Writing television shows with positive portrayals of LGBTQ characters isn’t a new concept for Canadian television writer Aaron Martin. In fact his latest series Slasher, which he created and wrote all eight episodes, had a main cast that was diverse both racially and in sexual orientations. Keeping diversity at the forefront is something he learned through time spent as a writer on Being Erica, The Best Years, Killjoys and a stint as writer and showrunner on Degrassi.
Martin recently joined The TV Junkies as part of our Queer Representation on TVseries to discuss his experiences bringing LGBTQ characters and stories to the forefront of his series. He also weighs in on the current controversies surrounding LGBTQ characters on television and what he sees as part of the solution to the problem.
This interview has been edited and condensed.
The TV Junkies: Slasher had a very diverse cast–with both interracial and homosexual couples among the lead characters. What kind of feedback have you received about that?
Aaron Martin: Nothing but positive feedback, and I’m hoping we’re at the point now if you do put mixed race or LGBTQ couples on TV that it shouldn’t be an issue any more. I personally haven’t seen anything bad about it.
TTVJ: Slasher wasn’t an anomaly for you, in fact you’ve always made it a point to include LGBTQ characters in your stories. Have you ever received backlash or opposition when you were trying to bring those stories forward?
AM: For me, I personally haven’t had any problems putting LGBTQ characters on TV up here in Canada–no one has ever told me I couldn’t (nor has anyone when I’ve developed in the US). And I think, across my career, I’ve put about 10 or 11 prominent characters in the shows I’ve worked on (prominent meaning they were at least recurring if not part of the main cast).
It’s always been more like–for example, on Being Erica I wrote an episode where Erica (Erin Karpluk) had to deal with the fact that a woman in her past named Cassidy (Lost Girl’s Anna Silk) who she was really close with, and who was a lesbian, hit on her. Erica didn’t know how to deal with it, even though she loved the woman, so she pushed her away and they never talked again. That was a huge regret for her and when we talked about Erica going back to that regret the concern was we didn’t want Erica to be a lesbian. Jana Sinyor [Being Erica’s creator] and I were arguing that it’s not about her being a lesbian, it’s about her loving somebody and there’s a difference and you can actually do both. It wasn’t even a push back, it was just more of a talk.
The only weird instance was going back to 2001 when we first brought a gay character on Degrassi, Marco Del Rossi, and it was really important to me that he not be “straight acting.” There was some concern that having a “gay acting,” whatever that means, character would be slightly homophobic, but I thought ‘He’s just being himself so that’s not homophobic!’ Those are the only two times I’ve had any kind of an issue.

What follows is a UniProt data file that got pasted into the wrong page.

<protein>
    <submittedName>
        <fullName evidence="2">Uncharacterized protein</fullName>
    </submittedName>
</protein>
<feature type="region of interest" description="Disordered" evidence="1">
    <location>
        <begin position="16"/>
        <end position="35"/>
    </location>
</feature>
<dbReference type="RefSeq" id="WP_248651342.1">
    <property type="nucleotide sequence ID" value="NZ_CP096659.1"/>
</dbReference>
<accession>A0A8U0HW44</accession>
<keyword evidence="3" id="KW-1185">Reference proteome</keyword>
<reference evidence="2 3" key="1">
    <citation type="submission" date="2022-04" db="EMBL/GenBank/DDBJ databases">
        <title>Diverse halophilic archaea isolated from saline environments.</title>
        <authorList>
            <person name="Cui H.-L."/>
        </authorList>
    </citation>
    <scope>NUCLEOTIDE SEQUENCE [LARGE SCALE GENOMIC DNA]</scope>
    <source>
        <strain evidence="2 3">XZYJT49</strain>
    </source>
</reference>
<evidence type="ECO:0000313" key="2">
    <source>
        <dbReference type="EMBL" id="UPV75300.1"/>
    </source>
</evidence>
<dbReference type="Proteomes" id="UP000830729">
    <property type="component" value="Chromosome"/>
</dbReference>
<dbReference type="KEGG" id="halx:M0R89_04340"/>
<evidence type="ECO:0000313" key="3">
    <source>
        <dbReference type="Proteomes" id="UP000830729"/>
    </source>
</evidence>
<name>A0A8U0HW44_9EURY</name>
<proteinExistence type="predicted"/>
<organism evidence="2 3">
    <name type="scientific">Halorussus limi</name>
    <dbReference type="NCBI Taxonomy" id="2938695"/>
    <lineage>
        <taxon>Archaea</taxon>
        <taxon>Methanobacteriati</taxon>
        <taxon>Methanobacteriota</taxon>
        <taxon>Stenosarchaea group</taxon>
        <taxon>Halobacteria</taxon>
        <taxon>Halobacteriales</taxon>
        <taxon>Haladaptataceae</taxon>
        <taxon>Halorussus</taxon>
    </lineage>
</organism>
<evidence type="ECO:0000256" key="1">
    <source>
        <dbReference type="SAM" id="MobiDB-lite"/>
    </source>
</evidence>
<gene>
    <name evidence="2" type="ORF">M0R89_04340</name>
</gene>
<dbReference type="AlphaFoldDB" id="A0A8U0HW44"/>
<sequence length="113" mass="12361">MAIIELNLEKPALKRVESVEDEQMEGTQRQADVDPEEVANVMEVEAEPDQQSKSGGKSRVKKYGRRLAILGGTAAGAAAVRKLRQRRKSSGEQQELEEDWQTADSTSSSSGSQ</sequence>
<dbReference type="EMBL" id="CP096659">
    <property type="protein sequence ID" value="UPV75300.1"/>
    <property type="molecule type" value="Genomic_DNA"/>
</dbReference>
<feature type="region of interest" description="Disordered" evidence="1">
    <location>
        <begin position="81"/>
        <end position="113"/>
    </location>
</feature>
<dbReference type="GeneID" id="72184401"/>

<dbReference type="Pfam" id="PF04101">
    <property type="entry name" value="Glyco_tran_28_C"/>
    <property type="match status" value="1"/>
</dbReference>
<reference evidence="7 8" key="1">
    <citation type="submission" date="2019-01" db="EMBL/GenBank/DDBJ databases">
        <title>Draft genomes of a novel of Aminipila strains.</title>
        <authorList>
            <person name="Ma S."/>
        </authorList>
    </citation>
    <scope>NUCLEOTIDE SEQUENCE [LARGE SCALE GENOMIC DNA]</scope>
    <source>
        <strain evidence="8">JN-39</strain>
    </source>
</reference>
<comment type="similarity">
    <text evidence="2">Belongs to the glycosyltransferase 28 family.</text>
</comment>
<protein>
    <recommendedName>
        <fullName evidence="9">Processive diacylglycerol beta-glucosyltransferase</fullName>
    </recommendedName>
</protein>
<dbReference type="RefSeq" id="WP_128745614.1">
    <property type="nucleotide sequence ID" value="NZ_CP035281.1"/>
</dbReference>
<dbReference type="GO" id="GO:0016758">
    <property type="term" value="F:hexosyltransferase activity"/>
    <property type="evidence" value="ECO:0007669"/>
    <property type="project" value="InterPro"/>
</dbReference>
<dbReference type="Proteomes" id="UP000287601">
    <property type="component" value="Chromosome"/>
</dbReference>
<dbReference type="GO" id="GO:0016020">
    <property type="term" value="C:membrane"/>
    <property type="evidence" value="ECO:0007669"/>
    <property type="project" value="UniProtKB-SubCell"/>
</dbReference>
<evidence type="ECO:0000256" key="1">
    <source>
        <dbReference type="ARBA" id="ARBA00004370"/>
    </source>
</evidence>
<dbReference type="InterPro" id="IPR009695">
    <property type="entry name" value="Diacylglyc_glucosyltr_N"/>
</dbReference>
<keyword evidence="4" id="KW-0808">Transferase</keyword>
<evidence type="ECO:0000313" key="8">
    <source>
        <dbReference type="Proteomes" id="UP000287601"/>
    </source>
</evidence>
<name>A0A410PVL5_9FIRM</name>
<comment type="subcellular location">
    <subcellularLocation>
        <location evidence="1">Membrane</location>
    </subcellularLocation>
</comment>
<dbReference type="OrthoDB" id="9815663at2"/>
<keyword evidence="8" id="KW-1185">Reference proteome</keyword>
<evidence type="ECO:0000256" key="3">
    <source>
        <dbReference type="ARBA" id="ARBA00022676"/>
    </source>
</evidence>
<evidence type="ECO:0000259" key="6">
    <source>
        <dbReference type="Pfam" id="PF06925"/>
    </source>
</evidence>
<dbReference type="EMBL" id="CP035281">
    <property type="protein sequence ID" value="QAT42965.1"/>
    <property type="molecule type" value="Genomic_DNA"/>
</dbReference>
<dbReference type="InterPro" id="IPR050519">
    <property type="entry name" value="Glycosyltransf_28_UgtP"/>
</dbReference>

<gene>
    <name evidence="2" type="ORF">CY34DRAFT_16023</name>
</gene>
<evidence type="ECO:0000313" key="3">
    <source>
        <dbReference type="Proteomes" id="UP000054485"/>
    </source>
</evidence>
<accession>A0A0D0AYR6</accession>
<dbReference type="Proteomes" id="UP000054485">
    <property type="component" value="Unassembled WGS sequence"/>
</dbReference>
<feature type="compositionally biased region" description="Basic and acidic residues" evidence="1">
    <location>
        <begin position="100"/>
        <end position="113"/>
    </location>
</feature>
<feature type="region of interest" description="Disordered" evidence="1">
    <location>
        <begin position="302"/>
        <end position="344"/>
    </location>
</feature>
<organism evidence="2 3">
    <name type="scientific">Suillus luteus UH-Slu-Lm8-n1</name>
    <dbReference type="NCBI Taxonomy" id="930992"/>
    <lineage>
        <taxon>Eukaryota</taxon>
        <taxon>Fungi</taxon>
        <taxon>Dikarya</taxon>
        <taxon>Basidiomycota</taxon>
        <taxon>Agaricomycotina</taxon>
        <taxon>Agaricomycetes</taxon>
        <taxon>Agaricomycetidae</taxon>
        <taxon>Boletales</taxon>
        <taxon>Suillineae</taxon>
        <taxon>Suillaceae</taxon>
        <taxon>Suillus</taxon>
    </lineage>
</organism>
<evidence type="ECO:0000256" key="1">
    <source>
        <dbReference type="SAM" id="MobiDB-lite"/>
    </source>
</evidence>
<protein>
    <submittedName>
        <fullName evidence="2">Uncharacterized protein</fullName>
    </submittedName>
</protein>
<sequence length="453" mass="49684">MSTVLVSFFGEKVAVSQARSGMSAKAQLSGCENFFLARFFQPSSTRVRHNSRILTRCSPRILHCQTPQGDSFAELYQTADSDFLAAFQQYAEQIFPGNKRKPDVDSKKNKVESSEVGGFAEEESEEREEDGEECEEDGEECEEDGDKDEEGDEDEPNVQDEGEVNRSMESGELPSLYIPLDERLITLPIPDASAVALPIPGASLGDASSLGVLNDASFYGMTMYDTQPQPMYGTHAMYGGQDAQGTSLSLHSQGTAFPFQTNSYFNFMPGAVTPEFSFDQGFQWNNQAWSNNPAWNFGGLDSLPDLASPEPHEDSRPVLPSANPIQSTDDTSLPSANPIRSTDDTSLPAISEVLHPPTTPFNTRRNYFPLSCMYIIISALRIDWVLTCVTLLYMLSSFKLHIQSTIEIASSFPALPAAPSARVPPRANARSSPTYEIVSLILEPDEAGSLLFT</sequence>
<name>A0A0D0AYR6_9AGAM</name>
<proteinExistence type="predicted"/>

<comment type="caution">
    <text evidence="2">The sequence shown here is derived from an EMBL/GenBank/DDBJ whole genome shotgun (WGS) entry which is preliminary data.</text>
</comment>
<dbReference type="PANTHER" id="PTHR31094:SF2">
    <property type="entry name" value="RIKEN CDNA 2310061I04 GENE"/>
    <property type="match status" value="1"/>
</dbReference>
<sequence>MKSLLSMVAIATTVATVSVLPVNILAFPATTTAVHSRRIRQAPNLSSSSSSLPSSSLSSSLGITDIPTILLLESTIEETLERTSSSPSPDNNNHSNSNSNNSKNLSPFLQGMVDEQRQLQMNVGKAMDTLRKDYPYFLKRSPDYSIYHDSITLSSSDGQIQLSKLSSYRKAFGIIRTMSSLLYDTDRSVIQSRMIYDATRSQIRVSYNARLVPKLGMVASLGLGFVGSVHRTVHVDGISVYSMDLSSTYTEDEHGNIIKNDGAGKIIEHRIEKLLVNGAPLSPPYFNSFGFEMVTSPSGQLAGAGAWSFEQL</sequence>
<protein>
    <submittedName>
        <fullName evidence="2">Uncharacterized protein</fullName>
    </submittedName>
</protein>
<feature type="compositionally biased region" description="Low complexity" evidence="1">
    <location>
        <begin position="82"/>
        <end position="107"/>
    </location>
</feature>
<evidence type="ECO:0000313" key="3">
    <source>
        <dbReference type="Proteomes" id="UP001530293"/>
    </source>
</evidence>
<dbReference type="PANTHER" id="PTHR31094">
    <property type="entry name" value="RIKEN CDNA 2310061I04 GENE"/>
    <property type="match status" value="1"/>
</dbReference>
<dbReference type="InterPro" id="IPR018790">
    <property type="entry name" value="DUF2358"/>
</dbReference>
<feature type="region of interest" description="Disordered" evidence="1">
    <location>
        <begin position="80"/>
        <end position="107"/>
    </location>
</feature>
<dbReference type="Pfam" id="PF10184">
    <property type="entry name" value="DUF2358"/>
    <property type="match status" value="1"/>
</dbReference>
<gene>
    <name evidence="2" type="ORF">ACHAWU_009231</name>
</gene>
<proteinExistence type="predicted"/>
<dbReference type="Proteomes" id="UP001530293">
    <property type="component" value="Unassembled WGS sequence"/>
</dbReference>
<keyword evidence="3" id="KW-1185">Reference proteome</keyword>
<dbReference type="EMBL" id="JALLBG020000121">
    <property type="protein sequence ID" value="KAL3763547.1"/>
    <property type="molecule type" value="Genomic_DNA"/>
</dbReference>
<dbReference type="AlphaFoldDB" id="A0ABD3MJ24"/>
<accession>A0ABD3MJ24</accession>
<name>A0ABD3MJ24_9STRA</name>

TTVJ: When you run a show called Slasher it’s pretty clear that a lot of characters are going to die–and you did kill one of your gay characters in Season 1. So you obviously don’t believe that we should abide by the rule “no gay characters can die.” That being said, what do you think the crux of all the controversy over recent LGBTQ character deaths on TV has been about?
AM: I think that it’s the defacto way to go with a gay/lesbian/trans or queer story is to always end in tragedy–especially when it has romance involved. It’s a really weird situation that I don’t quite get. Straight characters break up all the time on TV, but it seems like gay characters, when they are done, they have to die.
In Slasher everyone is going to die so I had no qualms about killing the gay character, but I made sure that the show didn’t just have one gay character and we kill that one gay character. There’s another gay character who is a huge part of the show and there’s a couple of lesbians that don’t die–they find something horrible, but they don’t die. I wasn’t afraid of that in Slasher, but I do understand why there’s been such an uproar, especially when it comes to lesbian characters because I feel like they actually die more than gay guys do.
TTVJ: Secondary characters are always going to be more vulnerable than main characters–whether it’s because of story or business-related motives. How do we get more LGBTQ characters represented in television series?
AM: It really comes down to–and this isn’t just for LGBTQ characters, it’s for all minority characters–that you have to start writing main characters who aren’t just straight white males or females. It has to be a concerted effort by people creating TV shows to actively say ‘This character I’m going to create is not a white man or white woman and is not straight.’ That’s the only way you can do it.
That’s what I’ve done. Every time I create or develop a show I sit back and say ‘Who’s not going to be just the white person?’ I worry that starts to sound like tokenism but it’s not. It’s just accepting the fact that when you’re casting a show you’re given mostly white actors–that’s changing a lot, thank god–but if you care about this issue you have to do a concerted effort to make these characters more than just secondary characters.